The world is divided between people who will respond to this anti-abortion drama with shouts of "Amen" and sighs of "Oh, brother." While I wouldn't touch its political content with a 20-foot triple-insulated pole, its craft is fair game for comment. For the first hour, it's pretty darned good, handsomely produced and proficiently acted, with a script more engaging than your average teen-centric dramedy.
Central character Hannah (Rachel Hendrix) is sad and confused and asks her journal why she's alive. Turns out her teen angst is justified: Her parents aren't her biological mom and dad, and she was the survivor of an incomplete late-term abortion. Hannah sets out on a road trip with friends to find her birth mother, and for an hour, the film is a surprisingly lighthearted and entertaining travelogue. The closer Hannah gets to her goal, the more insistent the sermonizing becomes. By the time she confronts the woman who rejected her (a careerist lawyer), we are neck-deep in Lifetime TV bathos.
Directed by Christian rock video specialists Andrew and Jon Erwin, this is a film that will change no minds. In order to spark a healthy debate it should be on a double bill with Mike Leigh's "Vera Drake," Alexander Payne's "Citizen Ruth," or Tony Kaye's documentary "Lake of Fire," films that dig deep into the abortion quandary and challenge preconceptions of every stripe. Ironically, "October Baby" is distributed by Samuel Goldwyn Films, whose namesake famously advised, "If you want to send a message, use Western Union."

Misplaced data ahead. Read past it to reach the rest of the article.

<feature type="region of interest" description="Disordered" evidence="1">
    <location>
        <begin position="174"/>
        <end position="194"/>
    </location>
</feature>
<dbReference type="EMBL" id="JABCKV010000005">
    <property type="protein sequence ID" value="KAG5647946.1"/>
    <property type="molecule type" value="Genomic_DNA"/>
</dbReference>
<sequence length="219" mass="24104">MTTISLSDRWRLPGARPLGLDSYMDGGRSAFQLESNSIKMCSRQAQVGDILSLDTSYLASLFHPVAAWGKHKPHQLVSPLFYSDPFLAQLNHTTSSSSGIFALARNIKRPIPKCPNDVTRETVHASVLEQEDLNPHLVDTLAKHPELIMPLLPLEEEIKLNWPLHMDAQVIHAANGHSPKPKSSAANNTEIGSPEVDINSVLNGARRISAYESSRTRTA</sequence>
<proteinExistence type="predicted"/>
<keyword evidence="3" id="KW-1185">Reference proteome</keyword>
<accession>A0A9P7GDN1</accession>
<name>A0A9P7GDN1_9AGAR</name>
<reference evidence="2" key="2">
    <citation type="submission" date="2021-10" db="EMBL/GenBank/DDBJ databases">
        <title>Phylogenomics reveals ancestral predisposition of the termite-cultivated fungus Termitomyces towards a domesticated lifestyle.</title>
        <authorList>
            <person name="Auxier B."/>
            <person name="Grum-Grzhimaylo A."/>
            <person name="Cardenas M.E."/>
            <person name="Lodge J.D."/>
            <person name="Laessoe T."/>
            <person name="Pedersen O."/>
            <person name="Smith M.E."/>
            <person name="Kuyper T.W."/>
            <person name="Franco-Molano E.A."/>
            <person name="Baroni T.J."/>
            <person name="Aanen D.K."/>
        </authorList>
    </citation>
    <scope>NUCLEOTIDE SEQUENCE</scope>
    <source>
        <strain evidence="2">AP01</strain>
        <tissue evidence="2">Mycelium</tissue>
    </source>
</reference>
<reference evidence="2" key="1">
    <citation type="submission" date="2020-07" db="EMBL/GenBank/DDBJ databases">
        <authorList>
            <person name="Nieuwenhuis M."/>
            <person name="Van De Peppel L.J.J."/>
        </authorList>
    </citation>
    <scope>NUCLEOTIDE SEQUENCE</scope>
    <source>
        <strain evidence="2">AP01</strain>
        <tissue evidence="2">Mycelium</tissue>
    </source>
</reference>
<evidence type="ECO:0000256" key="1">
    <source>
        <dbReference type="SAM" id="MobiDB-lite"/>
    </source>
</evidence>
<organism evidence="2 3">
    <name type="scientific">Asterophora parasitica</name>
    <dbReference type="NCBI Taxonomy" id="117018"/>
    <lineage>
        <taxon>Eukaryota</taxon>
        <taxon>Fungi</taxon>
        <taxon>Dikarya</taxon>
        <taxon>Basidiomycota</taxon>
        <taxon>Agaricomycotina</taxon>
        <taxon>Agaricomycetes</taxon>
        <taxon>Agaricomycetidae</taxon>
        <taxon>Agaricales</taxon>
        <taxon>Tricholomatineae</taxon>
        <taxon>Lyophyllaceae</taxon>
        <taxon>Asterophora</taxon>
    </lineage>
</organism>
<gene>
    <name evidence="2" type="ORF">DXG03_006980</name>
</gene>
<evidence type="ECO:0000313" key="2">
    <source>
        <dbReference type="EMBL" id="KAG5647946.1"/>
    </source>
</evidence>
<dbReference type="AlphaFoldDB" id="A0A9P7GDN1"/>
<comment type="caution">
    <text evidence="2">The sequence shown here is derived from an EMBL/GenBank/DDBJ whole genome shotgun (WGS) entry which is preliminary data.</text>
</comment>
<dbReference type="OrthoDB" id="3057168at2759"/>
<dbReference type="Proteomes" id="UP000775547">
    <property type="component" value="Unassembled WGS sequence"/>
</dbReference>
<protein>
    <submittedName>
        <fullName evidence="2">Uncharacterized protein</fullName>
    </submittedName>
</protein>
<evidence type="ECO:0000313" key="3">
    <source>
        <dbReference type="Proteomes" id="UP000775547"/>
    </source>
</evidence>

From its very title, it's clear that "Delicacy" aims to be a sweet, light French trifle. That it is. Bereaved Audrey Tautou ("Amélie") believes that the sudden death of her dreamboat bridegroom means she's destined for a life bereft of perfect love. Well, if love weren't right around every Parisian corner, France wouldn't have much of a movie industry, would it? Could it be her slick, aggressive boss?
Perhaps it's her shaggy, shambling Swedish-born co-worker (François Damiens), a gauche lummox who happens to be irresistibly endearing. Tautou is the nominal star, and her journey back from heartache is the film's focus, but Damiens' neurotic suitor is the main attraction.
SOUND OF NOISEGreat premise, middling execution. This Swedish comedy imagines a band of guerrilla musicians enraged by the lousy tunes that pollute everyday life and determined to do something about it. They execute surprise raids on a Muzak-numbed hospital, Malmö's stuffy concert hall, and even the city's power grid, banging out raucous compositions designed to rouse the world from its sonic stupor.
The film is a collection of aural jokes, including a great Haydn gag and a wickedly clever car chase that is scored in real time by the drummer who's riding in the getaway vehicle. The trouble begins with a needless subplot including a music-averse policeman named Amadeus on the culprits' tail. Still, when the masked gang bursts into a bank shouting, "This is a gig!" you've got to laugh.